Biometric facial recognition is evolving faster than many people realize. It is common knowledge that government buildings, military installations, and retail locations have had security cameras deployed for years. Over the past decade, they have upgraded and integrated cameras with sophisticated facial recognition software to help protect people and assets on-site.
What is changing, however, is the rate at which biometric facial recognition is expanding into our physical and digital lives. Just this year, Delta Airlines announced that international travelers flying through Atlanta’s airport can use facial biometrics instead of a passport. RollingStone reported that pop star Taylor Swift’s security team had tested facial recognition at concerts. And the National Australia Bank launched a pilot project that replaces ATM cards with facial recognition and a PIN.
Realizing the balance in security and usability that biometrics offers, financial institutions are expanding support of biometric facial recognition, fingerprint scan, and voice biometrics in mobile banking applications. While fingerprint scan is the most popular with consumers, a newly published research report from the National Institute of Standards and Technology (NIST) confirms significant gains in accuracy for facial recognition software, powered by machine learning and AI. This makes me wonder. Will selfie authentication soon overtake fingerprint scan as the most popular biometric modality?
NIST Research Report on Biometric Facial Recognition
The U.S. National Institute of Standards and Technology recently announced that facial recognition technology has come a long way in just a few years. In the Ongoing Facial Recognition Vendor Test (FRVT) released in November 2018, the agency shares its test results after evaluating 127 software algorithms from 39 different developers, which represents the majority of the industry.
NIST’s findings point to a rapidly advancing marketplace for face-based biometric matching algorithms. According to the report, “The major result of the evaluation is that massive gains in accuracy have been achieved in the last five years (2013-2018) and these far exceed improvements made in the prior period (2010-2013).”
False match rates have historically driven decision makers to acquire and deploy other biometric modalities, but that may changing due to fast pace of improvements in the technology. According to NIST, “Between 2014 and 2018, facial recognition software got 20 times better at searching a database to find a matching photograph.”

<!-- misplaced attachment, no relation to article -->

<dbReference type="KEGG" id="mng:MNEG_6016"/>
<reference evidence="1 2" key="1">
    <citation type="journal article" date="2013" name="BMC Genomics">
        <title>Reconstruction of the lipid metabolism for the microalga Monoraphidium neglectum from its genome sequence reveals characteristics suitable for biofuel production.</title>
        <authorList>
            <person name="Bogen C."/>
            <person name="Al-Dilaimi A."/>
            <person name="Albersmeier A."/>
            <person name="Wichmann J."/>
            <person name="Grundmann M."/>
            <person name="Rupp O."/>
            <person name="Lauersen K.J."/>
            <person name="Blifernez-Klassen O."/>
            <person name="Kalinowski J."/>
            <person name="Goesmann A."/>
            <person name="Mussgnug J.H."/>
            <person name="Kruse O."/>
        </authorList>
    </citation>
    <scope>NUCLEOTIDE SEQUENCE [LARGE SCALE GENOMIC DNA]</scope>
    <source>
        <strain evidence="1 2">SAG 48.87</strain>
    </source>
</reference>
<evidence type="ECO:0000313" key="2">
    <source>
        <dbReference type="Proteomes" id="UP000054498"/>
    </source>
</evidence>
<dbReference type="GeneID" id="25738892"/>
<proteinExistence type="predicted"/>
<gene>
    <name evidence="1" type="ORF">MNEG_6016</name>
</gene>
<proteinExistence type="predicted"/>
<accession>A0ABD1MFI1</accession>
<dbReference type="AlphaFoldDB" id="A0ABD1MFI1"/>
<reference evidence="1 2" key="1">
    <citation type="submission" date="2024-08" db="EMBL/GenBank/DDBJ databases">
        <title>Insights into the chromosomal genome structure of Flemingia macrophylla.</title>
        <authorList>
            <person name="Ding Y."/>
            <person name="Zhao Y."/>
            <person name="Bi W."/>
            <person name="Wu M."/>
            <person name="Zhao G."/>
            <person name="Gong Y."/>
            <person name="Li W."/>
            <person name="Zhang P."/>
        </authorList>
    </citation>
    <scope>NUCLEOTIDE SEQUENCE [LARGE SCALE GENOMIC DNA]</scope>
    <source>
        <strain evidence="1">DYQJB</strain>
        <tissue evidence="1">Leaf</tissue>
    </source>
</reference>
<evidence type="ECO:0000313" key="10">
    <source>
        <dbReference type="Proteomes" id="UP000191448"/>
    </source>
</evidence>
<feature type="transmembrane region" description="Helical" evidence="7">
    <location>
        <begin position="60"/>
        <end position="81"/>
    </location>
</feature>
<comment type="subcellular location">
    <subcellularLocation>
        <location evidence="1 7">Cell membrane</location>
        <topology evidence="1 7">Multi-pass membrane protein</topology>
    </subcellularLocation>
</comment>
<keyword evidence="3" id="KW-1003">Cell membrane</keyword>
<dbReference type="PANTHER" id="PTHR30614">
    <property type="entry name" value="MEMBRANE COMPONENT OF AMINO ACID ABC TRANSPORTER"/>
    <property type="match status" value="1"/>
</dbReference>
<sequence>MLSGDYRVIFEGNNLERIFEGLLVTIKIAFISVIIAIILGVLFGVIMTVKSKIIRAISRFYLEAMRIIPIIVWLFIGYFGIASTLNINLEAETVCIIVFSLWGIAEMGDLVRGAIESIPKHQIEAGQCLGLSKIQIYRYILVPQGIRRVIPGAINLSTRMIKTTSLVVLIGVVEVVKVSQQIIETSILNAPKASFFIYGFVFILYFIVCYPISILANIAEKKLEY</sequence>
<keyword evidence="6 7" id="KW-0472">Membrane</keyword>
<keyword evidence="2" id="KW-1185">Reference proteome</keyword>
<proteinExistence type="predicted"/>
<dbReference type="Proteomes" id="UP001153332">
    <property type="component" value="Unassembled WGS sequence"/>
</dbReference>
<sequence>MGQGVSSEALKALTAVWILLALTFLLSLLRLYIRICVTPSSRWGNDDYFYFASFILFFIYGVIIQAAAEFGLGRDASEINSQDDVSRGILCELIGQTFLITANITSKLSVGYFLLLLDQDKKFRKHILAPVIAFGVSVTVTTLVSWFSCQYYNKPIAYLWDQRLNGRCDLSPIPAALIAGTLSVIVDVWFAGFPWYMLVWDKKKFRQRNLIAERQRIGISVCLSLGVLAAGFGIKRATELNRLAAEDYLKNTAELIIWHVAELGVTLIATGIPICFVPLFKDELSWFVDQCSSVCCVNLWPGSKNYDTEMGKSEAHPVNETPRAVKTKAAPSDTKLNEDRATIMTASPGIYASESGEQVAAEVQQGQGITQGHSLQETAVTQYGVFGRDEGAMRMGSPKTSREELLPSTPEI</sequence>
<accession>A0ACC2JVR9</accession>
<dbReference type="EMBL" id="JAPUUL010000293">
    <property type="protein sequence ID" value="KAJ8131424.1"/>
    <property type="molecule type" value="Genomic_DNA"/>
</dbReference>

At the same time, the rapid advances in this technology due to machine learning and AI have compelled Microsoft (one of the vendors that participated in the NIST testing) to call for government regulation of biometric facial recognition technology. In a recent blog, Microsoft president Brad Smith identified three key problems that society, tech companies, and government jointly need to address: the potential for bias, privacy concerns, and the need to protect democratic freedoms.
Facial Recognition to Secure Mobile Banking
According to the Javelin 2018 Mobile Biometrics Platform Scorecard, “Fingerprint scanning has become an uncontested favorite for consumer authentication, with 62% of consumers selecting it as either their most preferred or second-most preferred authentication method for logging into their financial accounts. What is perhaps more surprising is that facial recognition and eye scanning both also come in the top four, with 32% and 24% of consumers desiring these authentication methods.”
When it comes to selfie authentication and other forms of biometric authentication, the banking and finance sector is expected to grow its use of biometrics by 22% CAGR from 2017 to 2024, according to market research firm Global Market Insights. This aligns with what we are seeing in the market. For example, we are working with banks like Raiffeisen Italy to implement support for Touch ID and Face ID, driven by the need to continuously improve the mobile customer experience while also meeting compliance initiatives such as PSD2.
As a leader in mobile biometrics, we understand how critical it is for businesses to meet customer expectations for a modern, easy, and secure authentication experience. At the same time, we also know that facial biometrics will not solve all problems. At OneSpan, we believe the best approach is a layered approach. As an example, when one or multiple biometric authentication methods is used in combination with a time-sensitive one-time password or OTP (something the user knows), the use of the person’s device (something the user has) for biometric authentication results in multi-factor authentication (MFA).